In response to our changing climate and the expansion of Penrith City, Penrith City Council is investing in substantial green infrastructure to ensure Penrith and its greater community can live comfortably and actively engage in all that our City has to offer.

The Greening our City project is an exciting project that will future proof our City in a way that will have long-lasting positive benefits. We identified in our Cooling the City Strategy the need to increase cooling across the City, and Greening our City achieves that with the planting of trees in various locations across the community.

In response to recent heat studies, Council is actively working to protect our City from rising temperatures and one of the ways we’re achieving this is by planting trees to help reduce average temperatures over time. Taking action to cool the City is essential in Penrith, especially given the increasing heat across Western Sydney during summer. It also helps reduce the Heat Island Effect.

Penrith Council is the proud recipient of funding from the NSW Government’s Greening our City grant.

Research highlights the benefits of trees in urban environments which include:

  • capturing air pollution and stormwater runoff
  • increasing habitat for wildlife
  • the cooling benefits of creating shade
  • the scientific processes of evapotranspiration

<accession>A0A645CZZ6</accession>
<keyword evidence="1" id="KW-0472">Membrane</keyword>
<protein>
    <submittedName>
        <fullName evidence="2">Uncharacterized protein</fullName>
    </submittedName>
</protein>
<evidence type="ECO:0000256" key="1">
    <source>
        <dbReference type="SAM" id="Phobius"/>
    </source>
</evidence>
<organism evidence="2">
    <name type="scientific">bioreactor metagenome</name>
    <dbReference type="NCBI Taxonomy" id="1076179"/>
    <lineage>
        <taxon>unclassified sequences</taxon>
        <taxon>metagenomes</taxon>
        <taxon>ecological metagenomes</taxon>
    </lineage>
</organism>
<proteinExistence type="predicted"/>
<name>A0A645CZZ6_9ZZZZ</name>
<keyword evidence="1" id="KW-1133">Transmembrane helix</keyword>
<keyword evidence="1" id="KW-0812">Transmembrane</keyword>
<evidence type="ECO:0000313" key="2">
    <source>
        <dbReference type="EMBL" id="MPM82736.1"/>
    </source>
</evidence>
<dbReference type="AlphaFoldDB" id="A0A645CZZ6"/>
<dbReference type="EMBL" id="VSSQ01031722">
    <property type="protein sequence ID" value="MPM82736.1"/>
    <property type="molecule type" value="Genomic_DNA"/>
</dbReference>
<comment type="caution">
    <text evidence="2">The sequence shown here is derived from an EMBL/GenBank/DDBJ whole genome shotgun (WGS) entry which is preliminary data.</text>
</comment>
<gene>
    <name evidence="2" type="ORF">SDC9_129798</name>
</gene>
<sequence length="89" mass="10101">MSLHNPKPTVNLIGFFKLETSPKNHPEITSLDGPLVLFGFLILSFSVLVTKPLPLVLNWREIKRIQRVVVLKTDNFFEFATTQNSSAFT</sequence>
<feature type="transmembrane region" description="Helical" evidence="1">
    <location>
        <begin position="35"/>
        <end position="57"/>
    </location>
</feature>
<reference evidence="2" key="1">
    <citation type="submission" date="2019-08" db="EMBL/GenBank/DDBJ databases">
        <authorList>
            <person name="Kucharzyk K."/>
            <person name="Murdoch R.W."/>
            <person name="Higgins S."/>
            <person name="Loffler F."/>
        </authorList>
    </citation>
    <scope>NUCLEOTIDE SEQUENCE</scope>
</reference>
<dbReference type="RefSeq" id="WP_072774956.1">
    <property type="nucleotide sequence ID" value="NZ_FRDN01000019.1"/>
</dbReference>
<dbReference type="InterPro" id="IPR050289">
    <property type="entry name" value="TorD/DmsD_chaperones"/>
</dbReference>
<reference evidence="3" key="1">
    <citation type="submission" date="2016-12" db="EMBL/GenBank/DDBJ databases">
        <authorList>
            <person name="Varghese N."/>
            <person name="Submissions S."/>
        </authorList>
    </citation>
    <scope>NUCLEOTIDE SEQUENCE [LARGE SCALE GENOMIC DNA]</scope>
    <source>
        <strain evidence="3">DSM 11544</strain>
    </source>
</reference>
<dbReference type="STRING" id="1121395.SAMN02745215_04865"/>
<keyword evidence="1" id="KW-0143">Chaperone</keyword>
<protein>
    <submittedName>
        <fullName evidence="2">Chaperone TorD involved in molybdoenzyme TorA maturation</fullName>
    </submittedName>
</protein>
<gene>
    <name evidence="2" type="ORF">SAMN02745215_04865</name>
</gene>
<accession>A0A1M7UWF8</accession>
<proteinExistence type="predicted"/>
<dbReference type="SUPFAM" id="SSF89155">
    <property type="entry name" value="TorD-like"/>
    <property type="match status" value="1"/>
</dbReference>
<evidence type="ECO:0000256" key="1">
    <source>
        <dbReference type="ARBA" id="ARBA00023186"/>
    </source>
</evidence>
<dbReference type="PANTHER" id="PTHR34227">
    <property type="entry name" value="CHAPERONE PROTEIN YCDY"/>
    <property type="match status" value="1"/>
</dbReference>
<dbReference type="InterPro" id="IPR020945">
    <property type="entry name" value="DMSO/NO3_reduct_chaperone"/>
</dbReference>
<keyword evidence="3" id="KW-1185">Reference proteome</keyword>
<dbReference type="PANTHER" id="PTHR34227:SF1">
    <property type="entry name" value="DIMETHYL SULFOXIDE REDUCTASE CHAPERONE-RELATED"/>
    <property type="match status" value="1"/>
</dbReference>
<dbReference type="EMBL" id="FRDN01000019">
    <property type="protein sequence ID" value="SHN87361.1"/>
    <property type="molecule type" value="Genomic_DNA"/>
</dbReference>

• increased property values

With this grant funding and Council contributions, Penrith Council has been able to expand its tree planting projects to take place in streets, parks, industrial estates, and major corridors across multiple locations across the Local Government Area in 2022.

Green Streets

Project information

Trees have been shown to improve mental well-being by increasing people’s connection with nature and their physical health by providing a welcoming environment for a range of outdoor activities.

Funding for this project will see 5,000 trees planted along nature strips of residential streets, parks, and reserves across Penrith’s most eastern suburbs including Colyton, Erskine Park, North St Marys, Oxley Park, St Clair, and St Marys. These suburbs were strategically selected by Penrith Council based on the potential risk heat poses to our communities.

Factors contributing to this decision include heat mapping to identify hot spots, levels of tree canopy, and the demographic of communities to ensure the safety and well-being of those most likely to have their health impacted by heat.

Undoubtedly, many residents within these suburbs recall the negative impacts of temperatures above 49 degrees Celsius during the summer of 2019. Planting trees can reduce temperatures inside the home by 2 degrees Celsius; this figure increases for homeowners that take advantage of other passive cooling strategies like using light colours on roofing and external walls to limit heat absorption on these surfaces. In addition, increasing shade across these suburbs will immediately benefit thermal comfort levels, making it easier for communities to go about their daily living.

Council is looking forward to sharing the long-term benefits of this project with our residents. Not only will planting trees help to create cooler and more livable streets, but they will also add to the beauty of our parks and vibrant recreational spaces for years to come.

Planting has already commenced throughout many of the selected parks listed in the above suburbs. We have created a list of parks and reserves where tree planting will occur.

Our contractors will begin planting along the nature strips of pre-selected residential streets in Erskine Park, followed by St Clair in the coming months.